“We are incredibly excited about acquiring these first images from babies on the 7T MRI scanner” says Dr Arichi. “Moving forwards, acquiring images from babies at 7T, which is a very safe procedure, will present enormous opportunities for improving our ability to understand how the brain develops during the first crucial weeks after birth and how this is altered in disease. These scans have enormous potential to really advance clinical diagnosis and research into early brain development.”
*Due to restrictions put in place during the COVID-19 pandemic, the researchers had to amend their original plan to scan babies at higher risk of developing a neurodevelopmental condition due to their family history.
This research was completed on
Autism spectrum condition (ASC) and attention deficit hyperactivity disorder (ADHD) are neurodevelopmental disorders. Both are common conditions, with ASC affecting around one in 100 UK children – and ADHD up to five in every 100.1,2 With no cures, children can experience lifelong difficulties. Dr Tom Arichi at King’s College London is using specialised scans to measure key chemicals in newborn babies’ brains – to understand their role in shaping early neurodevelopment and look for changes in children who develop problems. He hopes this could lead to ways for doctors to identify which children will develop these conditions earlier so that they can get the help they need sooner.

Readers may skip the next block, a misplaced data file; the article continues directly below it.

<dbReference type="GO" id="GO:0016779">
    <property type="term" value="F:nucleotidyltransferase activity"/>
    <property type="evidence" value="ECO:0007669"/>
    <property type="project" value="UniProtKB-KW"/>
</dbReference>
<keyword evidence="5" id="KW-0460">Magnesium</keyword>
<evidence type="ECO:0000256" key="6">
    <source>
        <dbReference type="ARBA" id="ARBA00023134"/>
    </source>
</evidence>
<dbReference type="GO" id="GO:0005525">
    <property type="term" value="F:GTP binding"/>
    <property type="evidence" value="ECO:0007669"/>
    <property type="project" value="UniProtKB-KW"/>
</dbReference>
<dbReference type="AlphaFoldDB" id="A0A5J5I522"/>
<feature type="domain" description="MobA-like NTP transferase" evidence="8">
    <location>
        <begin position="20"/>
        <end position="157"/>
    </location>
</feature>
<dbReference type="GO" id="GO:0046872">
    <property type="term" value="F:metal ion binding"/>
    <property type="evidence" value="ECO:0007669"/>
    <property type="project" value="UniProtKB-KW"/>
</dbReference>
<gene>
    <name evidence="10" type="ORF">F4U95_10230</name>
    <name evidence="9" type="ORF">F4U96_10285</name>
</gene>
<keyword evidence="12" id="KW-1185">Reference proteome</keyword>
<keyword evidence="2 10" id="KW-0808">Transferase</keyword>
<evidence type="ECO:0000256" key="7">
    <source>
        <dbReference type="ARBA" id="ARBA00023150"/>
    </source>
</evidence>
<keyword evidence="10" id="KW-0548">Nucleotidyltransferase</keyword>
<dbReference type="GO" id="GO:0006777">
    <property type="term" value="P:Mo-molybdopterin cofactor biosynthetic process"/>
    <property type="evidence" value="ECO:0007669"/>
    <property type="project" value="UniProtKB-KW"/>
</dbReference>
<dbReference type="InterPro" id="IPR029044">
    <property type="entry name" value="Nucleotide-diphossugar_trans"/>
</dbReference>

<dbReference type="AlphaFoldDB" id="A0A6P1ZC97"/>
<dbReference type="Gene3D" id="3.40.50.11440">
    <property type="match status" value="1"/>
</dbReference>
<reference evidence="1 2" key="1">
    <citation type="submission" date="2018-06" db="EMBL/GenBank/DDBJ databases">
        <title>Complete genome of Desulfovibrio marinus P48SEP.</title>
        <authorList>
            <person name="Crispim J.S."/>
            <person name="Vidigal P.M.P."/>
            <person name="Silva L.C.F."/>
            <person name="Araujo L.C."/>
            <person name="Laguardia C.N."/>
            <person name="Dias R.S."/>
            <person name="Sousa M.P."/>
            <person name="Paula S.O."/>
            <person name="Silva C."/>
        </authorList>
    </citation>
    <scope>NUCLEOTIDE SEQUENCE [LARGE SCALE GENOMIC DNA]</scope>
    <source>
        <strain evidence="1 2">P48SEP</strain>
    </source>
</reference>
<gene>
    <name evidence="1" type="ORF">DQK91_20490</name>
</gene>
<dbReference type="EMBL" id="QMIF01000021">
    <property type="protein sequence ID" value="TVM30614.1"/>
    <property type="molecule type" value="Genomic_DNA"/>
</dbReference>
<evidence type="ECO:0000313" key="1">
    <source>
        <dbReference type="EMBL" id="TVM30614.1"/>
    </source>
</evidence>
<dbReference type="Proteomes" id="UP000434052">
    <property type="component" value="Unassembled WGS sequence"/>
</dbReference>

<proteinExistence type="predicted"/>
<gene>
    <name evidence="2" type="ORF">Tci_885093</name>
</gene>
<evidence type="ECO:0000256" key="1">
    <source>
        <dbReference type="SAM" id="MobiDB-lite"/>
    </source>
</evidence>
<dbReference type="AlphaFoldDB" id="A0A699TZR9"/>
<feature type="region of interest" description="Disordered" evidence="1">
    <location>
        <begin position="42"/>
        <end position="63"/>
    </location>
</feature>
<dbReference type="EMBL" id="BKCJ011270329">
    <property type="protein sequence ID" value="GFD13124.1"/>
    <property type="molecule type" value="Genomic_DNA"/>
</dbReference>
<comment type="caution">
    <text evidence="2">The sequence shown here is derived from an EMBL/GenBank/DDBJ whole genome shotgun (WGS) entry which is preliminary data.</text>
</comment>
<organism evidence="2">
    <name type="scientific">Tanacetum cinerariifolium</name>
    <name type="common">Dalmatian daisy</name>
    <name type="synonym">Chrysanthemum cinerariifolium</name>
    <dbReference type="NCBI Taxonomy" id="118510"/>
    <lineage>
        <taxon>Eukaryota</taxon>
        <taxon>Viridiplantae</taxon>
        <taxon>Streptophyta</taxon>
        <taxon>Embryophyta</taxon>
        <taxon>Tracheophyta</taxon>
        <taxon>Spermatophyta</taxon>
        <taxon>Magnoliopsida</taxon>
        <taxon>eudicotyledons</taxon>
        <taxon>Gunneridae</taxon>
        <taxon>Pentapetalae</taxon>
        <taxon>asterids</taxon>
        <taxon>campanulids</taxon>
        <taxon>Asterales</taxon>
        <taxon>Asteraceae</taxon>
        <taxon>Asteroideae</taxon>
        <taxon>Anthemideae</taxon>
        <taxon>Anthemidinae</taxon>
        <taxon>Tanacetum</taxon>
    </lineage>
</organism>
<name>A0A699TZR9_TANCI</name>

How are children’s lives affected now?
A child with ASC may have difficulties in communicating with and relating to other people. They often see, hear and feel the world differently from others. Children with ADHD tend to have a short attention span, find it hard to concentrate and are often restless and impulsive.
“Neurodevelopmental conditions like ASC or ADHD will have a long-term, wide-ranging impact on the lives of children and their families,” says Dr Arichi.
Although ASC and ADHD are distinct, they show considerable overlap and many children have symptoms of both conditions – and so they may have shared roots in early brain development. Identifying which children are vulnerable to developing difficulties as early as possible is crucial so that they can get the correct care and support.